Step 3: Set Page Rules For WP-Admin – Cloudflare says “we recommend that you create a Page Rule to exclude the admin section of your website from Cloudflare’s performance features. Features such as Rocket Loader and Auto Minification may inadvertently break backend functions in your admin section.” Here are the 2 rules to create for your admin panel:
Navigate to the page rules settings…
Create these 2 rules for your admin panel…
10. Use AWStats To Identify Source Of High CPU
AWStats helps you find:
- High bandwidth crawlers
- High bandwidth IP addresses
- High bandwidth download files
- High bandwidth files (eg. images)
- Total bandwidth usage (for monitoring)
Images usually consume lots of bandwidth…
Images can be optimized 3 ways using GTmetrix (see tutorial)…
But search engine crawlers/spiders usually consume the most. See next step…
11. Block Spammy Crawlers (And Limit The Good Ones)
In AWStats you might see bots + spiders consuming a lot of bandwidth. Obviously we don’t want to block Googlebot and other legitimate crawlers, but we do want to block spammy ones.
I recommend adding this file to your .htaccess which blocks tons of known spam bots including Ahrefs and other sites that crawl your site for statistical purposes but increase CPU.
Tweak the Wordfence “options” tab to limit bandwidth consumed by this plugin:
- Do not “enable live traffic view”
- Do not “enable automatic scheduled scans”
- Do not “enable email summary”
- Enable “use low resource scanning”
- Decrease “limit the number of issues sent in the scan results email” to 500
- Do not enable “updates needed (plugin, theme, or core)”
- Increase “update interval in seconds (2 is default)” to 10-15 seconds
- Decrease “how much memory should Wordfence request when scanning” to 100MB
- Enable “delete Wordfence tables and data on deactivation”
- View the Wordfence options page for more recommendations
Switch To SiteGround (#1 Host In Multiple Facebook Polls)
Hosting is the #1 speed factor…
My GTmetrix report…
#1 in last year’s poll too…
People who migrated…
Higher plans include more server resources (number of servers is the #1 factor in the WordPress optimization guide). You can see a full comparison chart of their StartUp vs. GrowBig vs. GoGeek plan but GrowBig gives you about 2x server resources as StartUp, and GoGeek is semi-dedicated hosting which gives you even more server resources. GrowBig + GoGeek come with priority support and you can host unlimited sites. Cloud hosting is quite the price jump at $80/year but comes with 2CPU + 4GB RAM and is even faster than GoGeek.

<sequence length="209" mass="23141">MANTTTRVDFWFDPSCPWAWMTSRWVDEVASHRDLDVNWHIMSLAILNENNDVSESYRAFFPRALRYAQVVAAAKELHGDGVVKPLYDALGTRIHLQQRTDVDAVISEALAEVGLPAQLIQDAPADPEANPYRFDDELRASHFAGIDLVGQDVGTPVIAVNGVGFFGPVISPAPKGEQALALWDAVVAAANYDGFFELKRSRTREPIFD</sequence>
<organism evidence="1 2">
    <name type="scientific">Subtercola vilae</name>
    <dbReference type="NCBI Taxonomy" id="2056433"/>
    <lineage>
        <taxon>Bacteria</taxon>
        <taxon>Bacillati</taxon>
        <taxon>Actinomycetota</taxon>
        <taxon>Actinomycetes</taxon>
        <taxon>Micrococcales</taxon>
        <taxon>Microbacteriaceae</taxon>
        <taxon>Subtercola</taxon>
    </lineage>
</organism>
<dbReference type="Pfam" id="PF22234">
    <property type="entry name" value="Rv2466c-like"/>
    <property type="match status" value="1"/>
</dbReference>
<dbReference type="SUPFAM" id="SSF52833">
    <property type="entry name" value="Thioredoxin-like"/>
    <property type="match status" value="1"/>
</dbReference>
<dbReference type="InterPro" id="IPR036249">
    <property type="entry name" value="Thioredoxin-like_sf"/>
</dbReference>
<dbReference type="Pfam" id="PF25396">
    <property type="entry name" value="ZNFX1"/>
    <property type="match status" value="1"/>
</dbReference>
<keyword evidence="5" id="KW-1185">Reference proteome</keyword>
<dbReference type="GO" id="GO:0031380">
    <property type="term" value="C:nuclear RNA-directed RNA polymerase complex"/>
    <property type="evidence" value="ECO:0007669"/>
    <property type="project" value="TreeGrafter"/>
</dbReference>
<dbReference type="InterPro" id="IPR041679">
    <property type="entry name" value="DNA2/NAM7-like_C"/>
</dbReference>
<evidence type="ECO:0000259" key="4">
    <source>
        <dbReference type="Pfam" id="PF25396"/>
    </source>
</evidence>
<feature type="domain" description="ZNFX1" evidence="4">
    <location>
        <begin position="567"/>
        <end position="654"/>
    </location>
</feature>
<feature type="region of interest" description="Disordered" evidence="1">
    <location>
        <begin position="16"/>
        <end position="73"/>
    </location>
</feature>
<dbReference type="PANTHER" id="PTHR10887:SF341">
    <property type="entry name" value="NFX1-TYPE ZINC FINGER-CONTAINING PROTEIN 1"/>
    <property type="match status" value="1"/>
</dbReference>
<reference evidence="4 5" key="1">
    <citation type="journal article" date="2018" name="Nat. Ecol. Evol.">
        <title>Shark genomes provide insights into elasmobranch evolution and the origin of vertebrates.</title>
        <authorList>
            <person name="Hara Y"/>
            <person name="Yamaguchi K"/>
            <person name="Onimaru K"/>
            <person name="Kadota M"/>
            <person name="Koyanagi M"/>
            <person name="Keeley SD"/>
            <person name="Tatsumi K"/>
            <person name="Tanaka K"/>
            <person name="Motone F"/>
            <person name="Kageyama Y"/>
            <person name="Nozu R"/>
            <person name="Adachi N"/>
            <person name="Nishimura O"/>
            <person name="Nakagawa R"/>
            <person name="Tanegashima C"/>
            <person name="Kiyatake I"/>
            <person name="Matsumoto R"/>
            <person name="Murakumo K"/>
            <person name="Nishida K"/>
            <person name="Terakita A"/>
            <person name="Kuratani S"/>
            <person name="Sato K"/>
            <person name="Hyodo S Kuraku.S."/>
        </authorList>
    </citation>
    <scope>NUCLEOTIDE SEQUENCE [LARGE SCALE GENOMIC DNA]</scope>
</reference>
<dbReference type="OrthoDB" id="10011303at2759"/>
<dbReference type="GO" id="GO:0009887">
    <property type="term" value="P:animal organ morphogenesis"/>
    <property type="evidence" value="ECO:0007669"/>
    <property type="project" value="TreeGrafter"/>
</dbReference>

You can see this on the features page…
Why I Like SiteGround
- They were #1 in 2017’s Facebook poll
- They were #1 in 2016’s Facebook poll
- They’re highly rated in thread after thread after thread
- Ivica runs the WordPress Speed Up Group and ranks them #1
- People who migrate usually see nice load time improvements
- Average load time is 1.3 but I have 200ms in Pingdom + .5s in GTmetrix
- Their speed technology uses SSDs, NGINX servers, HTTP/2, PHP7
- SG Optimizer keeps your site updated with the latest PHP version
- Their cloud hosting includes HHVM which is even faster than PHP7
- Choose from 5 data centers (select the one closest to your visitors)
- They’re the only hosted listed on all 3 WordPress, Joomla, Drupal pages
- Automatic daily backups
- Automatic WordPress updates
- Weekly security email notifications
- Their cPanel is easy to use (view demo)
- All plans come with a free Let’s Encrypt SSL
- They constantly release new security updates
- 1-Click Cloudflare activation makes it super easy
- I usually get 100% uptimes but 99.99% is guaranteed
- Support tickets are usually answered within 10 minutes
- SiteGround will migrate you for free (just fill out a ticket)
- SiteGround is NOT an EIG company (EIG has a horrible reputation)
- They are super helpful in Facebook Groups, WordCamps, community events
- Out of the 50 people I referred to SiteGround in July, not 1 person has cancelled
- Their semi-dedicated plan comes with 4x more server resources than regular shared hosting, 1-click WordPress staging, and PCI compliance if you run an eCommerce site
Did it work?
Let me know in the comments!